Huber Heights Superintendent Mario Basora said it was unlikely his district would change its policy at this time. The Huber Heights school board let their mask mandate expire last week and didn’t pass a replacement.
Centerville school officials said they were reviewing the guidance Tuesday, while Yellow Springs officials are waiting to talk to county public health staff Wednesday.
“I will say in reviewing the changed guidelines (Mask to Stay), because the changes concern in-school exposure, it does not seem much different to what we already have in place,” Yellow Springs superintendent Dr. Terri Holden said. “Most of our exposures have come from out-of-school contact.”
In many schools, all students are already masked, so the policy change has less effect.
Public Health spokesman Dan Suffoletto said the new ODH change pertains to unvaccinated students and staff who were exposed to COVID in a classroom setting or school-related activity.
“Let’s say it’s two kids who go to the same school, yet they were driving ... together in the same car doing something outside of school,” Suffoletto said. “Then this ... doesn’t apply.”
He added that vaccinated people only need to monitor themselves for symptoms.
Those exposed to COVID-19 outside of school should continue to follow standard quarantine measures, ODH Director Dr. Bruce Vanderhoff said Monday.
Schools are not to required to adopt the new state-issued guidelines and parents can opt out of them, he added.
Shannon Cox, superintendent of the Montgomery County Educational Service Center, said most area superintendents are researching and discussing possibilities, but will discuss any changes with their school board and other stakeholders before making changes.
“We are working on revisions to our quarantine policies based on the ODH guidelines,” Oakwood schools spokeswoman Traci Hale said Tuesday. “We will be sharing those with families, students and staff as soon as possible.”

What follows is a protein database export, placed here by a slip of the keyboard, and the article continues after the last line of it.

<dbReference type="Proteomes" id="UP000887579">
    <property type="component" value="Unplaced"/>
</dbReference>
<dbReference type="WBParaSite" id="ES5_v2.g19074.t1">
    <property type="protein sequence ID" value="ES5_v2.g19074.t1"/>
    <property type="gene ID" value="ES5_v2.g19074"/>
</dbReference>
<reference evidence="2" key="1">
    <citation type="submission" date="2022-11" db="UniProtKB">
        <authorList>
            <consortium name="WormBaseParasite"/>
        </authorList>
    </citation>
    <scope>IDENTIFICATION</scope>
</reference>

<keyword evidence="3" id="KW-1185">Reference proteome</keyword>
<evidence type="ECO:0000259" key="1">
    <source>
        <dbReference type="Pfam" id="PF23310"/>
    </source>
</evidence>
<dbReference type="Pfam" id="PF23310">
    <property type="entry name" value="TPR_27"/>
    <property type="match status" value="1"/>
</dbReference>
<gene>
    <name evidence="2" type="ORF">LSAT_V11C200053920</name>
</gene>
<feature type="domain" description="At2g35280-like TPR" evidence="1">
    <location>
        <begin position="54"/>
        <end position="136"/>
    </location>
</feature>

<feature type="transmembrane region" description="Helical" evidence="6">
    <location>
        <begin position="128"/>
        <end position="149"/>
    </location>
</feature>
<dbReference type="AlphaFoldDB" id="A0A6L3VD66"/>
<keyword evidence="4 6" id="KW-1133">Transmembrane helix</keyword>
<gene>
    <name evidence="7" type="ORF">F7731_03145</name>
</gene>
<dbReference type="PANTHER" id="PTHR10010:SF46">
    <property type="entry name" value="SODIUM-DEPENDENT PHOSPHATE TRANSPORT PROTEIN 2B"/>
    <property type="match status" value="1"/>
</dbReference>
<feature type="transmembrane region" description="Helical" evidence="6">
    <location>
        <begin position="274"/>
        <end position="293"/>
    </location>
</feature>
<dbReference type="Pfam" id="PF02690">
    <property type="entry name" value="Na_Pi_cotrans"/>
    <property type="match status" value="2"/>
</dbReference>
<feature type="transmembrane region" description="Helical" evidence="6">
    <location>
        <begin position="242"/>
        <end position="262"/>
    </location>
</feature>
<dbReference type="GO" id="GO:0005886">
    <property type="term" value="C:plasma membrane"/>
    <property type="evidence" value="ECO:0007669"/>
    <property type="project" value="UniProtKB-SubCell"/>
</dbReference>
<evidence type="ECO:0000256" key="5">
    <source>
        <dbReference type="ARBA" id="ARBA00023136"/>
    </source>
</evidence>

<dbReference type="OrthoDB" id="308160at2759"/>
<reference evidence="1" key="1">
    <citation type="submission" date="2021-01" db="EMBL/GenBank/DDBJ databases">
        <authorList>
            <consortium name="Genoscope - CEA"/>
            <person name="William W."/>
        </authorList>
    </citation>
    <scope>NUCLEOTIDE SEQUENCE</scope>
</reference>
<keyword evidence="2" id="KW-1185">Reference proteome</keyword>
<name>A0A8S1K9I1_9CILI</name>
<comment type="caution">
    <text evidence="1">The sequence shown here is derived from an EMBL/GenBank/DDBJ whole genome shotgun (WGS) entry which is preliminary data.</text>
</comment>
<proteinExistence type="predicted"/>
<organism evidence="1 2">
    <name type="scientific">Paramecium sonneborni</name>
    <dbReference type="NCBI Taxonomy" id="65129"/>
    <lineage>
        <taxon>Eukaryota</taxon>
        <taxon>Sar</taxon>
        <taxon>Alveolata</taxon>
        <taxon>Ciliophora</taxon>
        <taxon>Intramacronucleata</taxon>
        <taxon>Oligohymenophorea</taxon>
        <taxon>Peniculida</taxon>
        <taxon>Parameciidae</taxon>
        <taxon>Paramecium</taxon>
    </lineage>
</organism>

A Warren County pilot study gave state officials confidence that not many of the COVID exposures within school settings were resulting in people catching the disease.
Lebanon Superintendent Isaac Seevers said their pilot protocol also required COVID testing after exposure, and some parents chose to keep their children home rather than have them tested. Seevers said the new ODH approach will allow those students to stay in school.
“These guideline changes will keep more healthy students in school and connected to staff and their peers,” he said. “COVID is still present in our community and schools but we are confident that our tracking measures and pilot data point to the fact that community spread inside of our school buildings has not been significant.”
Data show similar trends elsewhere. In Centerville through Oct. 22, 605 quarantines in the district have been recorded because of exposure to positive cases outside of school since mid-August, according to the district’s website.
Meanwhile, quarantines because of exposure to positive case at school in the same time frame total 390, records show.
ODH also introduced a “Test to Play” system, whereby COVID-exposed students without symptoms can continue to participate in extracurricular activities. To do so, they must wear a mask at most times, get a COVID test when they first learn they were exposed, and test again in days 5-7 after exposure.
Staff Writer Jordan Laird contributed to this report.